KENILWORTH, NJ – Michael Devlin is a lifelong resident of Kenilworth. He is an officer in the Kenilworth Police Department, a Boy Scout Leader of Troop 83, member of the Beautification Committee, volunteer member of St. Theresa’s Social Concerns Committee, a husband, and father to his daughter and son. Among the many things that Devlin does in the Kenilworth community, he is also the local beekeeper.

How Devlin became a beekeeper all started when his daughter was ten years old running through the white clover in the backyard. Devlin warned his daughter not to step on any bees. “What bees?” she replied. Suddenly it dawned on Devlin that he could not recall the last time he had seen a honey bee. Devlin tells his story, “As coincidence would have it, my family saw a documentary about Colony Collapse that happened in the mid-2000s on TV the next night. This sowed the seeds. After a failed attempt to get a hive as a Girl Scout project, I learned that my cousin, a retired firefighter, took up beekeeping as a hobby in his retirement. I wanted to help out the environment, and he needed a place to put more hives.”          

“Originally I was supposed to be nothing more than a host a bee landlord if you will,” Devlin states. In the Spring of 2017 Devlin hosted his first hive and instantly became addicted. “My colony was very docile, where the name Sweet Bees came from. Not only were they gentle, they exploded as a colony. I became so involved my cousin decided to become my mentor.” Devlin has had his ups and downs but at the moment he has four very strong colonies.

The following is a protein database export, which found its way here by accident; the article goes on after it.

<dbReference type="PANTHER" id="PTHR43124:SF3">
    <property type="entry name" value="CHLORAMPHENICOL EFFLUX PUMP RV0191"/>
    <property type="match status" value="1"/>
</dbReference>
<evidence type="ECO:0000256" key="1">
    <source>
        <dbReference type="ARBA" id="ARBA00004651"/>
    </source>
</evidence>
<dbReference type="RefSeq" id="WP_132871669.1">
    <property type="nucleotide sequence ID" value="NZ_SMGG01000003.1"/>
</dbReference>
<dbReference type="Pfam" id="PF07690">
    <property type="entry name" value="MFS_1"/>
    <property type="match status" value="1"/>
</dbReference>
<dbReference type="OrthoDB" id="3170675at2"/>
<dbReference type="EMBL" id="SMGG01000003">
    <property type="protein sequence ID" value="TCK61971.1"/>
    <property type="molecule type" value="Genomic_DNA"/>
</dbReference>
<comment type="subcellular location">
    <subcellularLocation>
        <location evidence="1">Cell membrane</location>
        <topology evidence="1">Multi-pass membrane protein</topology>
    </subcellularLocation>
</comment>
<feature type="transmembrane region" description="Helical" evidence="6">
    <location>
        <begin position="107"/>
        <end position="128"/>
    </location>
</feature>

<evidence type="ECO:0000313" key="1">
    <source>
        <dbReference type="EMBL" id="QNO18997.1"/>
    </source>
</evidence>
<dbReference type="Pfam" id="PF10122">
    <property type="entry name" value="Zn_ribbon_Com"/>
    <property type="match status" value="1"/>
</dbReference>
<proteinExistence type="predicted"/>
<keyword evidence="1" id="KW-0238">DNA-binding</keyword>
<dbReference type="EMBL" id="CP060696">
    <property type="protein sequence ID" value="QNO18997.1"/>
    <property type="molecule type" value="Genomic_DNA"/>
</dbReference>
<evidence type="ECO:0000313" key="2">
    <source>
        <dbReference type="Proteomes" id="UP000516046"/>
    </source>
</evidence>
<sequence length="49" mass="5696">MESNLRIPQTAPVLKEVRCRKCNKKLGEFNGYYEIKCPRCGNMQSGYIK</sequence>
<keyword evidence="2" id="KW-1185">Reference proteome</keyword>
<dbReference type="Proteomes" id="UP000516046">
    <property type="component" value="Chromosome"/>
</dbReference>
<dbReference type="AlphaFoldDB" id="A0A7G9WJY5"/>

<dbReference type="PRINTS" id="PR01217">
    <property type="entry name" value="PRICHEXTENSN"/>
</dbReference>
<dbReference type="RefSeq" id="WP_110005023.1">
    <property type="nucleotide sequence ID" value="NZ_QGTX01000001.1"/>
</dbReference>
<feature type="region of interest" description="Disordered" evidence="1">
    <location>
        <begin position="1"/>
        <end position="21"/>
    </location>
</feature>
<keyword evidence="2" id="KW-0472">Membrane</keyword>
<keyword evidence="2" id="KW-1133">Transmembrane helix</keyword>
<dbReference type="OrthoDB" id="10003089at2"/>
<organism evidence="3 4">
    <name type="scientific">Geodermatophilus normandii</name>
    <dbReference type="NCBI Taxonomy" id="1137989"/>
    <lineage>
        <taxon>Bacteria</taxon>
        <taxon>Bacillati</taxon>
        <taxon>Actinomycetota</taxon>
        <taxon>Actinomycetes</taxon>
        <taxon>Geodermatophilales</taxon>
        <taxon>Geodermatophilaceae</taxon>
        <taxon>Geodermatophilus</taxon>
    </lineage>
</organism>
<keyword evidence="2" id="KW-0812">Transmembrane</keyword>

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Honey is harvested twice a year, July and November usually. There is a process to extract the honey, and Devlin sells everything he collects. This year was his largest harvest so far at 80 lbs of honey. “I jar it directly, label it, and sell it. I never got into this for the honey, but for the bees. They have become quite the celebrities in my circles.” Questions about the bees, beekeeping and honey became so frequent, that Devlin even started his own YouTube channel, "Pirate Beekeepers Beekeeping."

Devlin has formed a co-op with his cousin and a Cranford hobbyist called Pirate Beekeepers. Last year, the Kenilworth PTO Vendor fair was his first selling event. The honey was well received by the community and he sold out most of his jars in one day. From the great response, Devlin decided to sell his honey off his porch, and he calls it the “porch market.”

Not only does Devlin produce and sell honey to the residents of Kenilworth, but this year he captured two bee swarms. “I try to educate folks on the habits and behavior of Honeybees and the benefits of raw local honey. Like most hobbies, beekeeping can get expensive and honey sales go right back into bee care. I started the porch market thing as an excuse to get the local honey out to friends and neighbors which then turned into a social event. It was so much fun the first time, we decided to do it again.”

You can find Devlin selling his honey next at the David Brearley High School PTO Class 2020 Project Graduation Craft and Vendor Fair Saturday, October 5.